(PatriotWise.com)- Facebook has just announced a major new decision — it will not be moving forward with a plan for a version of its popular photo sharing app program Instagram that is geared toward kids.
The original plan was to have a “new” version of Instagram that would be targeted to children who are under 13 years old. Now, though, the company will put those plans on hold so they can address concerns that people raised about how vulnerable young users can be.
Despite his company’s pause on the plans, the head of Instagram, Adam Mosseri, said while being interviewed for the “Today” show on Monday:
“I still firmly believe that it’s a good thing to build a version of Instagram that’s designed to be safe for tweens, but we want to take the time to talk to parents and researchers and safety experts and get to more consensus about how to move forward.”
The amazing — and disturbing — part about that quote is that Mosseri is almost admitting that the current version of Instagram isn’t safe for tweens. And that falls exactly in line with a recent series of stories published by The Wall Street Journal.
Those stories showed Facebook was aware that use of Instagram by teenage girls led to them experiencing issues of mental health such as anxiety.
Almost immediately after Facebook announced plans of a version of Instagram for younger kids, it was met with broad opposition.
In March, Facebook — which owns Instagram — announced they were developing an app called Instagram Kids. At the time, the company said it was “exploring a parent-controlled experience.”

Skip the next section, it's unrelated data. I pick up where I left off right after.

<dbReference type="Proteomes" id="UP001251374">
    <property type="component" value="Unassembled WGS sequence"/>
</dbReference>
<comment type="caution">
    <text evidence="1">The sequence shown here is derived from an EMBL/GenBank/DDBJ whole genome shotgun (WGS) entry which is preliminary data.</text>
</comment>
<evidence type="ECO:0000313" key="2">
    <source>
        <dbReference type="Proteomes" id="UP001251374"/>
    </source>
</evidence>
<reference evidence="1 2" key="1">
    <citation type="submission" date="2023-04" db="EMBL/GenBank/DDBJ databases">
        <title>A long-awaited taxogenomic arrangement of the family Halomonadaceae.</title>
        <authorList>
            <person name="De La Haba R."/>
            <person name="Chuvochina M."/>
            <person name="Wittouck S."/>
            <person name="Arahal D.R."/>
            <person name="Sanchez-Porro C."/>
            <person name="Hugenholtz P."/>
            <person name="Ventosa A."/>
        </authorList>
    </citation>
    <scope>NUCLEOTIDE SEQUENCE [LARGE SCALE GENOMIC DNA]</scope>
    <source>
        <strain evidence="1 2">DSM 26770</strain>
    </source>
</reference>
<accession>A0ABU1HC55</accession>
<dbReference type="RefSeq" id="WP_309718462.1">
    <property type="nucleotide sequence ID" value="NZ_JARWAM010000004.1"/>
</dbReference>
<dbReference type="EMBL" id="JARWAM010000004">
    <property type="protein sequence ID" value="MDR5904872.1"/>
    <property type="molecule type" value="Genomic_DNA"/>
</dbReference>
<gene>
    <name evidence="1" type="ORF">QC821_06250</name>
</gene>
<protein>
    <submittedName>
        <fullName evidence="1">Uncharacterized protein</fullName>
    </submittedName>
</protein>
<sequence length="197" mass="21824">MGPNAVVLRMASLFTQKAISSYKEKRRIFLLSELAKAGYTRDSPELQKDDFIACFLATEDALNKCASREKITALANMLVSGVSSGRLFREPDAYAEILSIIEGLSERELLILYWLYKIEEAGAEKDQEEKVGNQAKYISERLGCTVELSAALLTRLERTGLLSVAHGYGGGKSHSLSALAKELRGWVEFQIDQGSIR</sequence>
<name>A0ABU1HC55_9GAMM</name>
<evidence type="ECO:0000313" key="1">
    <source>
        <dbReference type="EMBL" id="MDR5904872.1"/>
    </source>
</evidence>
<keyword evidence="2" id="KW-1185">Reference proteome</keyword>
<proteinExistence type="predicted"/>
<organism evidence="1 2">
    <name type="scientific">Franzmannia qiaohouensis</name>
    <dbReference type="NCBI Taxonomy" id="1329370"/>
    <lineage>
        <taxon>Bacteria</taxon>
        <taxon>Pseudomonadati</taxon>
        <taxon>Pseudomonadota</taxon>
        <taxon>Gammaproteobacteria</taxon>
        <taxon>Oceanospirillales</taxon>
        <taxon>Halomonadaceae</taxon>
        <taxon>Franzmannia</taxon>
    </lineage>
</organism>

In May, 44 attorneys that made up bipartisan group sent a letter to Mark Zuckerberg, the CEO of Facebook, that urged him to do away with the plans altogether. They cited concerns about the well-being of children.
In their letter, the group cited the possible vulnerability kids could face with online predators, increased instances of cyberbullying and the “checkered record” Facebook has in protecting children of all ages on their platforms.
In 2017, Facebook faced a lot of criticism when they launched the Messenger Kids app. It was touted then as a way that children could chat with their friends and family members — and those messages would be approved by parents.
But the executive director of a digital advocacy group focused on children called Fairplay, Josh Golin, said on Monday that Facebook should do away with plans for a kids-focused app forever.
In a statement, he said:
“We urge Facebook to use this ‘pause’ to actually engage with the independent child development experts who understand how Instagram will undermine young children’s well-being.”
Still, Mosseri said he believes it would be better for there to be a separate Instagram version app for kids who are 13 years old or younger, just as there are specific platforms for younger kids on YouTube and TikTok.
He wrote a blog post that said the younger version would allow parents to control and supervise the experience their kids were having, instead of relying on the company verifying whether users were old enough to use Instagram.